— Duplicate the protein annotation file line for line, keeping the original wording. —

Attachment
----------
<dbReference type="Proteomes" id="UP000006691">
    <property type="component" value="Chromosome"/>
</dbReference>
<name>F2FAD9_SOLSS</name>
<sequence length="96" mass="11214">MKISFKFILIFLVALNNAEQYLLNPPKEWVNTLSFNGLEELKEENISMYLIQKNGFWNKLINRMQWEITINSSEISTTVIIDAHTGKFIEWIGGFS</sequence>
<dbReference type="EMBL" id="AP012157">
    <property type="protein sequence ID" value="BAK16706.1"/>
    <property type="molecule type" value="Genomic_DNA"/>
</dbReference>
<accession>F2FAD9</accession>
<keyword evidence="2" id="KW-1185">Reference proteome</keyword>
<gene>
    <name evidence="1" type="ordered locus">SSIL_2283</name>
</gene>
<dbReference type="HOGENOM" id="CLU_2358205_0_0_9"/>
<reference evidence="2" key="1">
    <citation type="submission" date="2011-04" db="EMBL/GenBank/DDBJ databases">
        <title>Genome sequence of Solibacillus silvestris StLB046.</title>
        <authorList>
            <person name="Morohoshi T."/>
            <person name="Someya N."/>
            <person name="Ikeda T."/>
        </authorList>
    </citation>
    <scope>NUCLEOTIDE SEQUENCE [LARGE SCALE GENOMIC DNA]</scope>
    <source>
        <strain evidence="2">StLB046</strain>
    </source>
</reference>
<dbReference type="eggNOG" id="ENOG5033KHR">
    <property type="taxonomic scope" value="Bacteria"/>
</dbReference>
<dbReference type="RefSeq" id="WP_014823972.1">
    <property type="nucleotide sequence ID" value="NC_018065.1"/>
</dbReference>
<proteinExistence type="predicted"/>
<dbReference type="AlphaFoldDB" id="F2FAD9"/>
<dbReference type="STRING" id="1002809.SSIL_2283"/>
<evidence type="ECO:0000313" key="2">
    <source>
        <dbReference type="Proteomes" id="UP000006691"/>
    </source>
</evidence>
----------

<dbReference type="Proteomes" id="UP000006691">
    <property type="component" value="Chromosome"/>
</dbReference>
<name>F2FAD9_SOLSS</name>
<sequence length="96" mass="11214">MKISFKFILIFLVALNNAEQYLLNPPKEWVNTLSFNGLEELKEENISMYLIQKNGFWNKLINRMQWEITINSSEISTTVIIDAHTGKFIEWIGGFS</sequence>
<dbReference type="EMBL" id="AP012157">
    <property type="protein sequence ID" value="BAK16706.1"/>
    <property type="molecule type" value="Genomic_DNA"/>
</dbReference>
<accession>F2FAD9</accession>
<keyword evidence="2" id="KW-1185">Reference proteome</keyword>
<gene>
    <name evidence="1" type="ordered locus">SSIL_2283</name>
</gene>
<dbReference type="HOGENOM" id="CLU_2358205_0_0_9"/>
<reference evidence="2" key="1">
    <citation type="submission" date="2011-04" db="EMBL/GenBank/DDBJ databases">
        <title>Genome sequence of Solibacillus silvestris StLB046.</title>
        <authorList>
            <person name="Morohoshi T."/>
            <person name="Someya N."/>
            <person name="Ikeda T."/>
        </authorList>
    </citation>
    <scope>NUCLEOTIDE SEQUENCE [LARGE SCALE GENOMIC DNA]</scope>
    <source>
        <strain evidence="2">StLB046</strain>
    </source>
</reference>
<dbReference type="eggNOG" id="ENOG5033KHR">
    <property type="taxonomic scope" value="Bacteria"/>
</dbReference>
<dbReference type="RefSeq" id="WP_014823972.1">
    <property type="nucleotide sequence ID" value="NC_018065.1"/>
</dbReference>
<proteinExistence type="predicted"/>
<dbReference type="AlphaFoldDB" id="F2FAD9"/>
<dbReference type="STRING" id="1002809.SSIL_2283"/>
<evidence type="ECO:0000313" key="2">
    <source>
        <dbReference type="Proteomes" id="UP000006691"/>
    </source>
</evidence>